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Housing market stabilizing, but Ontario's new HST a concern

Eric Lam, Financial Post  Published: Tuesday, May 05, 2009

Canada's slumping housing market is showing signs of stabilizing, but the coming Ontario harmonized tax will cause problems for builders and prospective homeowners alike, analysts say.

Toronto's currently oversaturated condominium market has also begun to tighten, the first hints of a turnaround in 2009.

"The rise in demand, combined with fewer new listings, has restored a better balance to the market," Scotiabank analyst Adrienne Warren wrote in a new report on Canadian real estate trends.

Ms. Warren noted a healthy pickup in home sales through the first part of the year, coupled with a drop in the national new-listings-to-sales ratio to 2.2 in March from a peak of 2.7 last November as reason for cautious optimism.

Ms. Warren has also cut Scotiabank's 2009 forecasted housing starts to 140,000, down from 155,000 in February.

"Buyers, especially first-time, are being lured by historically low mortgage rates, greater affordability and [overall] increased supply," she wrote.

As well, Ms. Warren suggests the "winter deep-freeze" in new condo sales is beginning to thaw.

"Several major developers, including in both Toronto and Vancouver, reported sharply higher sales volumes in March," she wrote. "This mirrors the improvement in the broader real estate market."

TD analyst Pascal Gauthier also expects Toronto's condominium market, in the midst of a "cyclical downturn," to stabilize and begin to recover before the end of 2009.

"Is the Toronto condo market either experiencing or headed for a crash? Our short answer would be no," Mr.Gauthier wrote.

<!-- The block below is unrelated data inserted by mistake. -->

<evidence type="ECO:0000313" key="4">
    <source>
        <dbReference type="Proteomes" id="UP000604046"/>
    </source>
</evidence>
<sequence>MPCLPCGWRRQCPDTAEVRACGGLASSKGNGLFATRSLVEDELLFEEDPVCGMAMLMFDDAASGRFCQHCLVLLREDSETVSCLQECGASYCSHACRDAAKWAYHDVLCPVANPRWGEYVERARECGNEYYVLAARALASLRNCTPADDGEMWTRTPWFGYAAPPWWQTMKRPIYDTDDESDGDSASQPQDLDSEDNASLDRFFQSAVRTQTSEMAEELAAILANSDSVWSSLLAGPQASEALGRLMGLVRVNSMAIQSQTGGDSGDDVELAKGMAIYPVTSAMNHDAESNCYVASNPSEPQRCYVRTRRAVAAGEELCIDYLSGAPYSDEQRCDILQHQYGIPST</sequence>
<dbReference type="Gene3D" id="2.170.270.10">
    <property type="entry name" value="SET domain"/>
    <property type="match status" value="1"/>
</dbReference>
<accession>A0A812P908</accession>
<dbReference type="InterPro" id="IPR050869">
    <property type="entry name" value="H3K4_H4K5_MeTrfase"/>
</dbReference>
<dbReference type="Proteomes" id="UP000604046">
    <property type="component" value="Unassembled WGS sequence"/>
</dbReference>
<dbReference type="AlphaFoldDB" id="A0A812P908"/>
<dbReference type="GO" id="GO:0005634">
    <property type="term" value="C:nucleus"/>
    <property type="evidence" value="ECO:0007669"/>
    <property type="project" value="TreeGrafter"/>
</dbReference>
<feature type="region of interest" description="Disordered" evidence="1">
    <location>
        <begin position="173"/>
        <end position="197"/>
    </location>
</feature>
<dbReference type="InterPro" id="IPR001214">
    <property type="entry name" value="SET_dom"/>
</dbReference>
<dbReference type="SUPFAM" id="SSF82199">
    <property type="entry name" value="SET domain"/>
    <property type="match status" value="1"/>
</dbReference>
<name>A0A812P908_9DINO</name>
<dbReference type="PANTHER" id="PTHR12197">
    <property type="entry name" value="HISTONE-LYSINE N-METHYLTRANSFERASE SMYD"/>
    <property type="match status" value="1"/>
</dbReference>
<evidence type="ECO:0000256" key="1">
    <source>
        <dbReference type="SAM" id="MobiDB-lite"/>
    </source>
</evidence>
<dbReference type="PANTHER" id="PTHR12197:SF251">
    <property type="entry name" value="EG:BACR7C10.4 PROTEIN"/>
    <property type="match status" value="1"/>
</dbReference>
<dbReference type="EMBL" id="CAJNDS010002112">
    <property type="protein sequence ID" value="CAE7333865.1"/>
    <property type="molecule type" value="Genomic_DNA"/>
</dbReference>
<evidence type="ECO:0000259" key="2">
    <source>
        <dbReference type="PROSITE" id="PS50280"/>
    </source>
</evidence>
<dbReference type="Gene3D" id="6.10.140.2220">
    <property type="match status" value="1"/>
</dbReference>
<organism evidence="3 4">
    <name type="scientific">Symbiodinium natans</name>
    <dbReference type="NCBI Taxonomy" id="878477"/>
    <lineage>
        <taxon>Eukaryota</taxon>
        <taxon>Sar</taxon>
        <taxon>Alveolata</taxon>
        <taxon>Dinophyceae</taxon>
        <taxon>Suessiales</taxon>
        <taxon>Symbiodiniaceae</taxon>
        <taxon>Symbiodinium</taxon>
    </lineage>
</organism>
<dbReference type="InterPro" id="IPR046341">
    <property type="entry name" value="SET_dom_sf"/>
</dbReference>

While many analysts believe there are too many condos under construction in Toronto, Mr. Gauthier says the numbers are falling back to reasonable levels.

The city is tracking to build 18,000 units this year, down from 24,000 in 2008. However, Mr. Gauthier expects that figure to come in at only 11,000 to 13,000 units.

He also predicts the median price of existing condos to hover between $230,000 and $250,000 for at least a year.

Meanwhile, the new Harmonized Sales Tax (HST) introduced by the Ontario government in its budget in March is also a major cause for concern.

The proposed tax, which will merge the PST and GST into a flat 13% rate, is set to be introduced on July 1, 2010.

"[We are] likely to see a front-loading of new condo sales between now and then, in effect displacing some sales that would have otherwise occurred later," Mr. Gauthier wrote.

However, BMO Capital Markets analyst Douglas Porter sees the HST having even more far-ranging effects on the market.

"Raising taxes on a product that is often considered an investment, such as housing, is simply not good policy," he wrote in a special report on the new tax.

Currently, new homes face a 5% GST but no PST. There is also a 1.8 percentage point GST rebate for houses less than $350,000.

Beginning July 2010, the HST will be applied on all new homes. Housing costing less than $500,000 will be eligible for as much as six percentage point tax rebate, but anything priced above that gets the full 13% tax.

A $500,000 home, for example, would generate a tax bill of $65,000, a 160% increase from current levels. And a $1-million home nets a $130,000 tax bill, up from the current $50,000.

This could force builders to skew construction toward either extremely low- or high-priced homes, leaving middle-class buyers with even fewer options.

 

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